Preserve and Promote Indonesian Cuisine
'Coto Makassar' (Makassar beef soup) at Coto Ranggong. (Good Indonesian Food/File)
As the pride and joy of the locals, it comes as no surprise that there are so many eateries that specialize in coto Makassar (Makassar beef soup) in the city of Makassar. Each shop has its own loyal following, including Coto Ranggong. This joint is a favorite of former president Susilo Bambang Yudhoyono whenever he makes his way here.
Coto Ranggong has been around for quite a while now. Founded in 1965, it is not too spacious and can only hold about 20 customers. There are signs of wear and tear on the building that makes it look a bit dilapidated in some way. Perhaps it is due to the location of the kitchen that is placed in the forepart of the eatery.
I arrived at Coto Ranggong at around 9 a.m., and luckily, it was not packed at the time. A friend of mine who is a local informed me beforehand that it tends to be crowded during breakfast time. Phew. I was free to choose where I wanted to sit, despite the limited choices available. I ordered its coto with a mixture of beef and beef lungs, although there were other choices on offer, such as beef liver and beef tripe.
As my food was being prepared, I bided my time by taking a look at its kitchen. The shop still uses a traditional wood-fired oven that causes the walls and ceiling of the place to go dark in color due to the smoke that comes out of it. It is quite interesting to see food being made traditionally in a world where almost every aspect of our lives, including cooking, involves advanced technology.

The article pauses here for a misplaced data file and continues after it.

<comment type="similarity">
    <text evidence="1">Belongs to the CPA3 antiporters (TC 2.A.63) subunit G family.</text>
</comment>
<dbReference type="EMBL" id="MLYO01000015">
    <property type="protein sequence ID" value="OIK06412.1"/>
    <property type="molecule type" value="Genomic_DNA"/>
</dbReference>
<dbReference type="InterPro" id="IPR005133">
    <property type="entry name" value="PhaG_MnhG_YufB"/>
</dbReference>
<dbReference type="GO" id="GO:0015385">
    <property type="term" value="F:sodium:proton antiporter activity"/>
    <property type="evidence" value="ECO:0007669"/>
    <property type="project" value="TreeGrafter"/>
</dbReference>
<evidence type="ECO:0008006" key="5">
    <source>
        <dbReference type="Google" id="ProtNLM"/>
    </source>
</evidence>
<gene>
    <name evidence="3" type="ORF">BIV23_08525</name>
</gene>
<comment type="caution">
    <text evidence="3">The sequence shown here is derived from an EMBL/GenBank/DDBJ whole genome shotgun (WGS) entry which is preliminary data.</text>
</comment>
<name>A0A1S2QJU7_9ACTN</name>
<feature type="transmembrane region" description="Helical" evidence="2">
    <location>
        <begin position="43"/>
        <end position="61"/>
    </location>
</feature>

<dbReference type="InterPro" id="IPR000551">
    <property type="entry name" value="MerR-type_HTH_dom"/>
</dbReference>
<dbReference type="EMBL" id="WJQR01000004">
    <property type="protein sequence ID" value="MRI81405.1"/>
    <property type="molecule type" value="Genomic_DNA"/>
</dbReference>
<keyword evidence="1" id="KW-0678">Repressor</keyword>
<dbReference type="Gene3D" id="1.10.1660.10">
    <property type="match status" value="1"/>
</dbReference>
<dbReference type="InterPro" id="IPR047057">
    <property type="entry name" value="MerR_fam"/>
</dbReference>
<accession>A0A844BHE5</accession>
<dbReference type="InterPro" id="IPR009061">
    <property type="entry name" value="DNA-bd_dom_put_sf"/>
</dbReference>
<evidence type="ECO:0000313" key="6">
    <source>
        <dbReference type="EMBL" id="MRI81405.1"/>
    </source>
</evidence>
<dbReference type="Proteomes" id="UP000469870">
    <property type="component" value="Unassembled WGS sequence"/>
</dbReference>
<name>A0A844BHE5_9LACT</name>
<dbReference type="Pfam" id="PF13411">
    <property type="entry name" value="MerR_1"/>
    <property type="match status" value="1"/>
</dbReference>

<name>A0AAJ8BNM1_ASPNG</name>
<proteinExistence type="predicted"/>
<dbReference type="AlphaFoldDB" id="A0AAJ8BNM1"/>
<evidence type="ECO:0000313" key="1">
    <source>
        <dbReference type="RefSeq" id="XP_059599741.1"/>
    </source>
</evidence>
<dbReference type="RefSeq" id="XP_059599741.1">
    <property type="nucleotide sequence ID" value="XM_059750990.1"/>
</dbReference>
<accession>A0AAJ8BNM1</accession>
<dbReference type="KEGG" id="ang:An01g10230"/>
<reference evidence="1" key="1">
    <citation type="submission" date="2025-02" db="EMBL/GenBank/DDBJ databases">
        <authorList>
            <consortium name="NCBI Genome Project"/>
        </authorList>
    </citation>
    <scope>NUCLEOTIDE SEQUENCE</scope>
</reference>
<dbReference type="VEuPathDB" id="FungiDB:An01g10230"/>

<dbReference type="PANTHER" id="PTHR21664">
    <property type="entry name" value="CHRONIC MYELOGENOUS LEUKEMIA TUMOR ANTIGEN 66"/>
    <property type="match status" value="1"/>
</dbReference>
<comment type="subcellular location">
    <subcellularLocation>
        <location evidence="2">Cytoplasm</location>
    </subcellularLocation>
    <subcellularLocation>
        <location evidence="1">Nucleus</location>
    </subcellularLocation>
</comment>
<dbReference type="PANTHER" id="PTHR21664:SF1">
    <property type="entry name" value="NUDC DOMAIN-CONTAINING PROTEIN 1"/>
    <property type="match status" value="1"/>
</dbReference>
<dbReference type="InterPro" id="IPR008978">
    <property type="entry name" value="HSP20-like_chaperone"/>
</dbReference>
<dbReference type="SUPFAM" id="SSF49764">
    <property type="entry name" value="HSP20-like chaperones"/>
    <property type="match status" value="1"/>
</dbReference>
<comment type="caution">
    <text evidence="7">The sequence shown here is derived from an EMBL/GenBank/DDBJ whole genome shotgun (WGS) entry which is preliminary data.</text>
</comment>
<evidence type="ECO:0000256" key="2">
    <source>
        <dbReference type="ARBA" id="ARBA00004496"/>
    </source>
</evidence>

Not long after, my food was ready. Served in a small bowl, the soup looked rather familiar–bearing a striking resemblance to a type of coto Makassar that I have seen before. Without a moment of hesitation, I dove straight in. A slurp of its soup revealed a flavor that ignited beautiful memories of my childhood when I first had a taste of this dish. The beef and beef lungs were tender in texture, adding a different kind of deliciousness to every bite.
Leaving aside the sentimental bond that I experienced from it, this shop’s coto Makassar delivers a strong and unique flavor. Its well-cooked soup and the flavoursome beef and beef lungs showcase the main reason why this place has managed to carry on and has been much loved by many for decades.
Explore more Indonesian cuisines here. (kes)
Jl. Ranggong No. 13, Makassar, South Sulawesi
Open daily from 6 a.m. to 5:30 p.m.
Rp 30,000 (US$2.30) per person
Disclaimer: The opinions expressed in this article are those of the author and do not reflect the official stance of The Jakarta Post.